How Can I Hear Liquid In My Stomach?


What Should I Do If I Hear Liquid In My Stomach?


Answers ( 3 )


    Borborygme: what to do when the stomach gurgles?

    The term borborygmus literally means “noise of the intestines”. It is simply those famous, often unpleasant gurgling sounds that we all know. These gurgles in the stomach, sometimes annoying, are however the sign that our intestines are functional. They are directly related to the digestion process and can have different causes.


    Why is my stomach rumbling?

    Consumption of certain foods:

    Although they are not abnormal, since they are caused by digestion, certain factors can amplify rumbling and make them bothersome on a daily basis:
    the absorption of a large quantity of liquid or foods very rich in water (such as certain fruits, melon, watermelon, cucumber, etc.);
    the excess of carbonated drinks, soda which amplify the liquid and gas mixture in the digestive system;
    the consumption of foods that ferment: pulses (chickpeas, lentils, beans, etc.), cabbage, artichokes, broccoli, etc.
    The feeling of hunger
    You can also feel a rumbling in the stomach, the origin of which is well known: hunger. This, when present, causes the stomach to anticipate and prepare for the arrival of food, by secreting gastric juices.
    The speed of absorption
    In the event of rapid absorption of a meal, gurgling may occur due to the absorption of air. The sound is also amplified because the stomach and intestines are filled with air.
    stress and anxiety

    Finally, stress can also cause more pronounced gurgling, especially if you have eaten while stressed. The digestive tract is a real emotional sponge and stress increases the speed at which food passes or even makes it more difficult for food to pass through the intestines.


    What is a rumbling?

    The term borborygmus comes from the ancient Greek, borborugmos which means “noise of the intestines”. A rumbling sound is therefore simply a gurgling sound, as it is commonly called. A tummy that makes noise is usually nothing to worry about.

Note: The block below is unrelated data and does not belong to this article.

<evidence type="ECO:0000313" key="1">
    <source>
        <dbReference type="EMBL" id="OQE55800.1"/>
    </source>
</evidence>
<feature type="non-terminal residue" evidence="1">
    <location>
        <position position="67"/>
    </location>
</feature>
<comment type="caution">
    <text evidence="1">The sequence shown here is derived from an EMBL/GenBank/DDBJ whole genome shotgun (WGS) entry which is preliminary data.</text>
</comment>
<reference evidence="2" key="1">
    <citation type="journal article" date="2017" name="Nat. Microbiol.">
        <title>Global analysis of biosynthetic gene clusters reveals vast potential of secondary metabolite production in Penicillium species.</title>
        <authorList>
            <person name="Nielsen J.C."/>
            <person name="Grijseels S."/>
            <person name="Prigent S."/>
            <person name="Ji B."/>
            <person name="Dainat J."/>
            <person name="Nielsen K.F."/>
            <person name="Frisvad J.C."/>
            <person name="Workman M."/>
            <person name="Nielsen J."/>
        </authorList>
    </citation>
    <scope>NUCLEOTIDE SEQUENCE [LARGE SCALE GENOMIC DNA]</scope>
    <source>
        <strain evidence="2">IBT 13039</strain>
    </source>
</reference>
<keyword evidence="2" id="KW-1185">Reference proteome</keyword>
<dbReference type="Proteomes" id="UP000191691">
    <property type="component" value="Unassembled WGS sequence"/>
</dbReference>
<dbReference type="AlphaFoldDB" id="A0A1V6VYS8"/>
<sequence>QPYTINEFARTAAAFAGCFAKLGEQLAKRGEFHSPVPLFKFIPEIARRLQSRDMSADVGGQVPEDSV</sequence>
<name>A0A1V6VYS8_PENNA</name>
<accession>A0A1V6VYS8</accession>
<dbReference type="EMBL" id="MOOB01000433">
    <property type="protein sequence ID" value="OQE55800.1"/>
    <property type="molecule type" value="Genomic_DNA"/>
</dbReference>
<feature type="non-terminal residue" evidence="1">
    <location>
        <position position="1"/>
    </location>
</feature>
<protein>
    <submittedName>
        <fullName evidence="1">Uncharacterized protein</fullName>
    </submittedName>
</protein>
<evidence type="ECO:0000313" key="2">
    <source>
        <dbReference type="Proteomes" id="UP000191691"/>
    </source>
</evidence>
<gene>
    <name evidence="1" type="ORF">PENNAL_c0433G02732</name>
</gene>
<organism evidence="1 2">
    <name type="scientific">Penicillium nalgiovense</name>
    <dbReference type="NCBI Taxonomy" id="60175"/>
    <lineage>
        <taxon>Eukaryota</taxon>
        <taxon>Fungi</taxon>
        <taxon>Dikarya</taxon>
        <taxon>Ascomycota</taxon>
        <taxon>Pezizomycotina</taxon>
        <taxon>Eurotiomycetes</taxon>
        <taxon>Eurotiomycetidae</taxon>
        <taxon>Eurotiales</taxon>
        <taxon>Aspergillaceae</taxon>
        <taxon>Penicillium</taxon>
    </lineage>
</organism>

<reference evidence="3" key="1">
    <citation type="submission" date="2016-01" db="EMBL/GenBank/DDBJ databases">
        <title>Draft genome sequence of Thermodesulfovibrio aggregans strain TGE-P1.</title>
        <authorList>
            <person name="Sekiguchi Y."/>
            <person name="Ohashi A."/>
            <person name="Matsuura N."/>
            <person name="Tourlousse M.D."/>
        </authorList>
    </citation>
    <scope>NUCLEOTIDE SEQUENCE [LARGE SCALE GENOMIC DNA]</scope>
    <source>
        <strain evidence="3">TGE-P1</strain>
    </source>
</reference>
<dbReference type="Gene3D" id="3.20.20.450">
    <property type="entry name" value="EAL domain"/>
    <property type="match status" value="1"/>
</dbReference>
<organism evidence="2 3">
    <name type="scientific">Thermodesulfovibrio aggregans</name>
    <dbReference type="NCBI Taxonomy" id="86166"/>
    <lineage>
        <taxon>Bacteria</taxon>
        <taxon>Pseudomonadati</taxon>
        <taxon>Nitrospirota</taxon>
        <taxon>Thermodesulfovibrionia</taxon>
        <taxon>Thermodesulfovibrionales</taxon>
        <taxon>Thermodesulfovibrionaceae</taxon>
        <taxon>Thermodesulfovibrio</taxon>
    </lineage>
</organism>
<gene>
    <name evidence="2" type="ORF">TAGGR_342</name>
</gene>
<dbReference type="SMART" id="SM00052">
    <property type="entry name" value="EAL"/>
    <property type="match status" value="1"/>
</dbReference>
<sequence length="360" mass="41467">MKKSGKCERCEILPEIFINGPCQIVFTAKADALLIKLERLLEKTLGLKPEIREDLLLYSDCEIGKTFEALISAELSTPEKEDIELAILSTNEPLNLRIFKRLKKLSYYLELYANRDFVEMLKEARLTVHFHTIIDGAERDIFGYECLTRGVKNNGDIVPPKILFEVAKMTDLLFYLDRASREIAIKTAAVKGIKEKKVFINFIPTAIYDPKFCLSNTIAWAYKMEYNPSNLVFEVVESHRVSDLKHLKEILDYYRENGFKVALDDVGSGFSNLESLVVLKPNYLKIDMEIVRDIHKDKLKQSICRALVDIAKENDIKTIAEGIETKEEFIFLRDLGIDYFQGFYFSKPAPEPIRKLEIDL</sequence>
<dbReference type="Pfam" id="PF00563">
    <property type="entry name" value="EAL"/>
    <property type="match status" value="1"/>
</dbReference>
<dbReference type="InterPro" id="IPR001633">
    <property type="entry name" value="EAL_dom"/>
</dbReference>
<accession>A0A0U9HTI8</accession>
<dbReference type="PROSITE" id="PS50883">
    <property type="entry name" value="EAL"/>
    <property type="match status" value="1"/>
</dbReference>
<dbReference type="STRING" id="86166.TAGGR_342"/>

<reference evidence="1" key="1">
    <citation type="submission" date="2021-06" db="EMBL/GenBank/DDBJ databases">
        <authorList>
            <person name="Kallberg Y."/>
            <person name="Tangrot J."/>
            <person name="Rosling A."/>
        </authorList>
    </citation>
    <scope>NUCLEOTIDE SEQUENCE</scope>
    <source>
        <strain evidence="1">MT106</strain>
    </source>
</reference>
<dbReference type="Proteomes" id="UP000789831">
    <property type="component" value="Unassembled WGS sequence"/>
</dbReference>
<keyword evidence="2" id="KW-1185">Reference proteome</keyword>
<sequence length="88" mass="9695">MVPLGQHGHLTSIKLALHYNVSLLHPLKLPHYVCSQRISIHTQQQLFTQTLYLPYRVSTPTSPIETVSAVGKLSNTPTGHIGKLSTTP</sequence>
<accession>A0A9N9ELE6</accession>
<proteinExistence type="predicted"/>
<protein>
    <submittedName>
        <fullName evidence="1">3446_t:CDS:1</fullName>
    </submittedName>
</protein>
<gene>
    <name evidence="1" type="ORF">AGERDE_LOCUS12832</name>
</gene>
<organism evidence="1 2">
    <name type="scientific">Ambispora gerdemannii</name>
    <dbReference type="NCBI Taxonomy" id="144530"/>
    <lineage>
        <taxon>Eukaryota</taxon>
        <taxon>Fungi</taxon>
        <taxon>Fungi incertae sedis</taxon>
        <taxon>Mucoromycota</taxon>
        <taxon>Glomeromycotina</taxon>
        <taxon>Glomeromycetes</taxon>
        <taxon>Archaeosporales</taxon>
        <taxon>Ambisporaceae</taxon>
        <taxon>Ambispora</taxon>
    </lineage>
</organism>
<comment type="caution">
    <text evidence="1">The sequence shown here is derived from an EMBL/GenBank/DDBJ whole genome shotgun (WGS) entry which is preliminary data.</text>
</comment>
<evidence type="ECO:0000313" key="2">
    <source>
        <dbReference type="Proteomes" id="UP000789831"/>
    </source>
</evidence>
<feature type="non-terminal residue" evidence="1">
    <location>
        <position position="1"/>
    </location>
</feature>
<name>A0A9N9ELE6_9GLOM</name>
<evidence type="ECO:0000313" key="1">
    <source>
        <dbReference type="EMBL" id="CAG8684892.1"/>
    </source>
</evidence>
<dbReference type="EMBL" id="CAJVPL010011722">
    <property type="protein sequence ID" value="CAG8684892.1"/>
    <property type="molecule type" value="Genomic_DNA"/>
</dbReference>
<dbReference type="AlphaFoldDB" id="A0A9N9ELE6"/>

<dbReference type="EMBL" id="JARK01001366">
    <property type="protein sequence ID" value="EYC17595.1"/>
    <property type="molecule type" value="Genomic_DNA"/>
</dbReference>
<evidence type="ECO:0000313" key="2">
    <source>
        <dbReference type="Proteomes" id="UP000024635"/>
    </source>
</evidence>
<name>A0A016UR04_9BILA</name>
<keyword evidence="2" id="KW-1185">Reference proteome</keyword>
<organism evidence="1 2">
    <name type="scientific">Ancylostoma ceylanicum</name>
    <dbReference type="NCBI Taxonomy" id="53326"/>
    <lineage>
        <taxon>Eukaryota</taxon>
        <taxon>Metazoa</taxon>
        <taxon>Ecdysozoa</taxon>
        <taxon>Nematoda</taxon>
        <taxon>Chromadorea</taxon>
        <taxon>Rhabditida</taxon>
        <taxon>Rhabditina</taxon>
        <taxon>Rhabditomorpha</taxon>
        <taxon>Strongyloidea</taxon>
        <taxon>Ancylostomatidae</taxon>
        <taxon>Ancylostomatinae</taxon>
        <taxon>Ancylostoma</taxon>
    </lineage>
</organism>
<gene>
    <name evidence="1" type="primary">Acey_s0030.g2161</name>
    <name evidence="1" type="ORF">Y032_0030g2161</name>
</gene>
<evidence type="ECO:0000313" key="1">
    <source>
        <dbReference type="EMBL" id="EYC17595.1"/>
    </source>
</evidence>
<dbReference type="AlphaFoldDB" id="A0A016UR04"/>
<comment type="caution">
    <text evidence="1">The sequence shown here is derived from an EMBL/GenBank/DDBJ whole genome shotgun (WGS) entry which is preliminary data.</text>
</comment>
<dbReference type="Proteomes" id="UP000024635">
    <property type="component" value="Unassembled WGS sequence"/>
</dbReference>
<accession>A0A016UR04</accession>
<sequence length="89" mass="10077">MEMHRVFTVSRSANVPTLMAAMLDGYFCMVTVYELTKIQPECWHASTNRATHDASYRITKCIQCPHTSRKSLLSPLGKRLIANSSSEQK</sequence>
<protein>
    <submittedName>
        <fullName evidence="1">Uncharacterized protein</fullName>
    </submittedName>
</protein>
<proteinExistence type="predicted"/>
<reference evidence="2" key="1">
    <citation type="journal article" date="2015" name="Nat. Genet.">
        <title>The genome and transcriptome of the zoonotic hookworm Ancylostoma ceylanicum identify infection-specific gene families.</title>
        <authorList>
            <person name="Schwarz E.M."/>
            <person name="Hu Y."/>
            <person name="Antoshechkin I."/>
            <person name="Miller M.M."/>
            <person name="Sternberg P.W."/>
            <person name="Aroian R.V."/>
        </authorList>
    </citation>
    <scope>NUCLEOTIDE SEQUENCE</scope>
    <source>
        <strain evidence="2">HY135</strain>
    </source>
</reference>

This gurgling can come from the stomach or the intestine (small or colon). These organs are surrounded by muscles that contract regularly to advance the food bolus (content of our meals) from the esophagus, the stomach, then the intestine, to the colon and rectum, in the digestive system.
    These intestinal contractions are called peristalsis.

    Why do gurgles make noise?

    At different times during digestion, this progression can cause sounds to be heard reflecting what is happening within digestion: mixtures of liquids secreted by the stomach or intestine, mixed with gases also produced by digestion. This mixture becomes noisy as the muscle fibers in the intestine contract and agitate the mixed liquid and gas contents.
    We are not all equal in front of this complex organ that is the intestine. Some people have more rumbling than others. You can also never have any, without that being a bad sign. Conversely, having a lot of rumbling is not a sign of poor health. It is one of the most normal physiological manifestations of our body.

    What are the consequences of rumbling?

    As we have seen, rumbling, even when experienced frequently, does not in any way mean that one should worry about one’s health. They are a normal manifestation of body physiology and digestion. However, if you have a rumbling belly all the time, you should see a doctor to investigate the causes if these “grunts” of the intestine are amplified and accompanied by symptoms, such as:
    pains ;
    blood in the stool;
    an absence of gas emissions;
    transit disorders.
    If they are very (too) frequent, they can be a sign of irritable bowel syndrome (functional bowel disease), quite common today in adults. This syndrome is the cause of hyperactivity of the muscle fibers of the intestines, causing spasms and excess gas production.

    What to do to avoid rumbling?

    Although rarely signs of pathologies or a danger to his health, borborygmi can still be annoying and sometimes painful, especially when they are accompanied by other symptoms (gastroesophageal reflux, constipation, diarrhea). In order to limit gurgling, here are some tips.
    Eat more slowly and chew food longer (to avoid ingestion of air in the stomach and digestive system).
    Limit the consumption of fermentable foods (cabbage, pulses, etc.).
    Reduce the consumption of soft drinks and chewing gum.
    Perform self-massages of the belly to soothe spasms of the intestine and colon. For example with an oil or a cream, massaging in a lying position and in a clockwise direction the belly and the lower belly.
    Apply, at the end of the meal, a hot water bottle on the stomach: the heat helps to calm the intestines and to advance the food bolus.
    Drink herbal tea at the end of a meal to aid digestion. In particular, herbal teas made from mint, liquorice, green anise, fennel or even cumin and coriander seeds.

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